Traditionally, one way to mock a poem was to read it (often in what we now call "poet voice") aloud. This was a way of saying that the words were neither memorizable nor worthy of memorization--in short, that they didn't constitute poetry by any useful definition. Today, parody has met practice as poets are caught on camera, in public, reading their own work. To be clear, these are not works in process. These weren't handed to the poet minutes before going onstage. And the poets didn't all suffer some catastrophic illness or accident that deprived them of short term memory. We're talking laziness and lack of craft. This being poetry's "norm" is proof of morbidity. Audiences don't object because there are no audiences.
Naturally, poetry editors, publishers and promoters can't accept this truth, even to the point of denying it. After all, it undermines everything they're trying to do. However, we can hardly cooperate in reanimating something without acknowledging that it is, in fact, dead. (We'll discuss how page poets and outlets will benefit from stage poets in future posts.)
Consider this albeit perverse view
It being a mode of speech, poetry needs to be performed. Not read. Would you watch a movie where the characters read from scripts? Or woodenly from prompters? And, no, we're not talking about equally unmodulated slammers screaming and gesticulating wildly for three solid minutes. We're talking performance, something so rare that we have to re-use the same examples over and over again.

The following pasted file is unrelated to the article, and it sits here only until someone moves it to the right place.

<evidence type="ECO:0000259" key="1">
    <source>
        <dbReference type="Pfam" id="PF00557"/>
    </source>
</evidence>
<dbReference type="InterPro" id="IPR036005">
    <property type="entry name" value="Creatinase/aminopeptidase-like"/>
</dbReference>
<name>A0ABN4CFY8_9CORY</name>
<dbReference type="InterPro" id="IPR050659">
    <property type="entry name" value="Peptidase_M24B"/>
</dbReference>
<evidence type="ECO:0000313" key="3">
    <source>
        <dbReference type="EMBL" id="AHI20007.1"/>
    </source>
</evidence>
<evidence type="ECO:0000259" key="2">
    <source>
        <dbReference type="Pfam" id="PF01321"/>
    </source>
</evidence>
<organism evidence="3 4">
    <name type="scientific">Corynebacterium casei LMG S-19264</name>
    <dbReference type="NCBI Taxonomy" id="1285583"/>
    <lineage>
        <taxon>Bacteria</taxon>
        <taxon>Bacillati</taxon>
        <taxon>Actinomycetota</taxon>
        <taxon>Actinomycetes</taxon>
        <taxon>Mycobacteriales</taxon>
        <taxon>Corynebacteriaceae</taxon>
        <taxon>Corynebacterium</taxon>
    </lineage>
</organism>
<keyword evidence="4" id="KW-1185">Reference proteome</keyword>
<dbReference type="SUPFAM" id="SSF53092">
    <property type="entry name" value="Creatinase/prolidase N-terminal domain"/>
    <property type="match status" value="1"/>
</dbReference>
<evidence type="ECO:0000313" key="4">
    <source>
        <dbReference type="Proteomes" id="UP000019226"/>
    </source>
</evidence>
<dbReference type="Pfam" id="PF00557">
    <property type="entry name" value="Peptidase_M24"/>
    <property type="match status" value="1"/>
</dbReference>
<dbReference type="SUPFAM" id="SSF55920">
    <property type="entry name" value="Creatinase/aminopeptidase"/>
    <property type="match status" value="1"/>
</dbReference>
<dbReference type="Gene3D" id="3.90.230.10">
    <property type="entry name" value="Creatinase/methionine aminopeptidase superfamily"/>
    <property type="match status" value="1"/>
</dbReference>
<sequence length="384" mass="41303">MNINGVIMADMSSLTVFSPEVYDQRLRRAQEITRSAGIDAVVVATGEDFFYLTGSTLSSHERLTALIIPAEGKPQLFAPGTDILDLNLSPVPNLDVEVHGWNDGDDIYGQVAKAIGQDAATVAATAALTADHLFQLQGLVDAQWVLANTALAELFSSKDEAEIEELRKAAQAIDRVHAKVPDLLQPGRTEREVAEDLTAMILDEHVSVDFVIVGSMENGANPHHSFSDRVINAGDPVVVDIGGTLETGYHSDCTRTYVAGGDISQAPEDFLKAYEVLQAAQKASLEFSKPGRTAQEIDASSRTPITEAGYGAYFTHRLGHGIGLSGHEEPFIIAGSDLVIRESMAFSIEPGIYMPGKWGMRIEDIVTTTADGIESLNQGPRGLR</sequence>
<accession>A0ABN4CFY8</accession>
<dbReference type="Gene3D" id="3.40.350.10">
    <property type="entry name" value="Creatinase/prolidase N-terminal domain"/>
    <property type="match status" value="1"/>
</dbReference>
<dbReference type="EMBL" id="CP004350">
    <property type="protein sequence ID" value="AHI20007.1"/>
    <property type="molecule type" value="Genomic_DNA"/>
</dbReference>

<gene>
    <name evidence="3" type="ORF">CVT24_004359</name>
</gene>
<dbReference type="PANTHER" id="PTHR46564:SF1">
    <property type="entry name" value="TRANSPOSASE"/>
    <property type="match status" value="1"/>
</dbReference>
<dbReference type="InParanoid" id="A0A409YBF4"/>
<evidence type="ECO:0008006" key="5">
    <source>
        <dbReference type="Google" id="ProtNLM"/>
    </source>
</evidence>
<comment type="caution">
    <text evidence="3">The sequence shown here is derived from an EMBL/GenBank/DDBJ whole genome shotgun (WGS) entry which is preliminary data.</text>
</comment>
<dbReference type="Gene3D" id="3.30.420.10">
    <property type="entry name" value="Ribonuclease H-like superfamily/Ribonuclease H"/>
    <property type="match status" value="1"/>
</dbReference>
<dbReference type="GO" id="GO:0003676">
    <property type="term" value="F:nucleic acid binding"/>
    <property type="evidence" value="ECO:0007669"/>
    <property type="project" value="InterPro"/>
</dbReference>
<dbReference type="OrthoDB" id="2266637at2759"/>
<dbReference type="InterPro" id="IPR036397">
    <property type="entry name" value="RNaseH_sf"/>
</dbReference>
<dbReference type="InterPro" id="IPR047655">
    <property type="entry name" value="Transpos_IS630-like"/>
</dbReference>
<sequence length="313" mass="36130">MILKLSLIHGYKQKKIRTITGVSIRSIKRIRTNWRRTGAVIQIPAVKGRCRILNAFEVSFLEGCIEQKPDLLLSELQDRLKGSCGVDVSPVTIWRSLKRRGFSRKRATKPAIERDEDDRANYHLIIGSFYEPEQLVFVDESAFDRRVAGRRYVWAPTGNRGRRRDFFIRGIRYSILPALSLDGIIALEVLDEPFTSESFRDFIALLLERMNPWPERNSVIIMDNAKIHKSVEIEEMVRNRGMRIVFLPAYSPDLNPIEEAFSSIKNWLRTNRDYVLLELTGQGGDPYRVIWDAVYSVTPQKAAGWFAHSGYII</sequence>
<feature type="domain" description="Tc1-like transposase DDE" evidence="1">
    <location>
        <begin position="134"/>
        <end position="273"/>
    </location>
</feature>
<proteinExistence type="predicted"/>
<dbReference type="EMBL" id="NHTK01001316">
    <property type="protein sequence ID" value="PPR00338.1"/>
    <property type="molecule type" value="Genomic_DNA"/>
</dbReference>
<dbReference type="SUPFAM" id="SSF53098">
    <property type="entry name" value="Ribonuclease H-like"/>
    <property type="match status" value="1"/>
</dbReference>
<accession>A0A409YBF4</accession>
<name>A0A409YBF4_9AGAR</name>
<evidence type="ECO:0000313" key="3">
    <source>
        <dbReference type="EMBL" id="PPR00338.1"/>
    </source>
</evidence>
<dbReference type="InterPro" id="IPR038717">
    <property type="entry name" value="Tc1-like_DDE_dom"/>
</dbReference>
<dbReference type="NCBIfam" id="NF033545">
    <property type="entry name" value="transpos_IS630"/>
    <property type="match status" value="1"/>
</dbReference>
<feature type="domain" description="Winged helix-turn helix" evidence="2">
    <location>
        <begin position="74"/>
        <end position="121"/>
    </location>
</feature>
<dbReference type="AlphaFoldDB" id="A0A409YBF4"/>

To illustrate, compare Andy Garcia's performance of "The Goring and the Death" from Federico Garcia Lorca's "Llanto por Ignacio Sánchez Mejías" to the dreaded "poet voice" we know all to well:
Brace yourself for Gregory Orr reading "Gathering the Bones":
William Ernest Henley's "Invictus", written in 1875, published in "Book of Verses" under "Life and Death (Echoes)", 1888:
Out of the night that covers me,
Black as the pit from pole to pole,
I thank whatever gods may be
For my unconquerable soul.
In the fell clutch of circumstance
I have not winced nor cried aloud.
Under the bludgeonings of chance
My head is bloody, but unbowed.
Beyond this place of wrath and tears
Looms but the Horror of the shade,
And yet the menace of the years
Finds and shall find me unafraid.
It matters not how strait the gate,
How charged with punishments the scroll,
I am the master of my fate,
I am the captain of my soul.
Consider this appearance by Morgan Freeman on the Charlie Rose show when they discuss Nelson Mandala.
Rewind a few hundred times over the moment at the :38 second mark where Morgan laughs and gives a doleful look at Charlie Rose's offer of the poem's text. Note how incredulous the host is that a person--an award winning professional actor, no less--can actually [gasp!] recite a classic 16 line poem from memory.
Charlie shows us how dead English poetry is.
Morgan shows us how it can be reincarnated.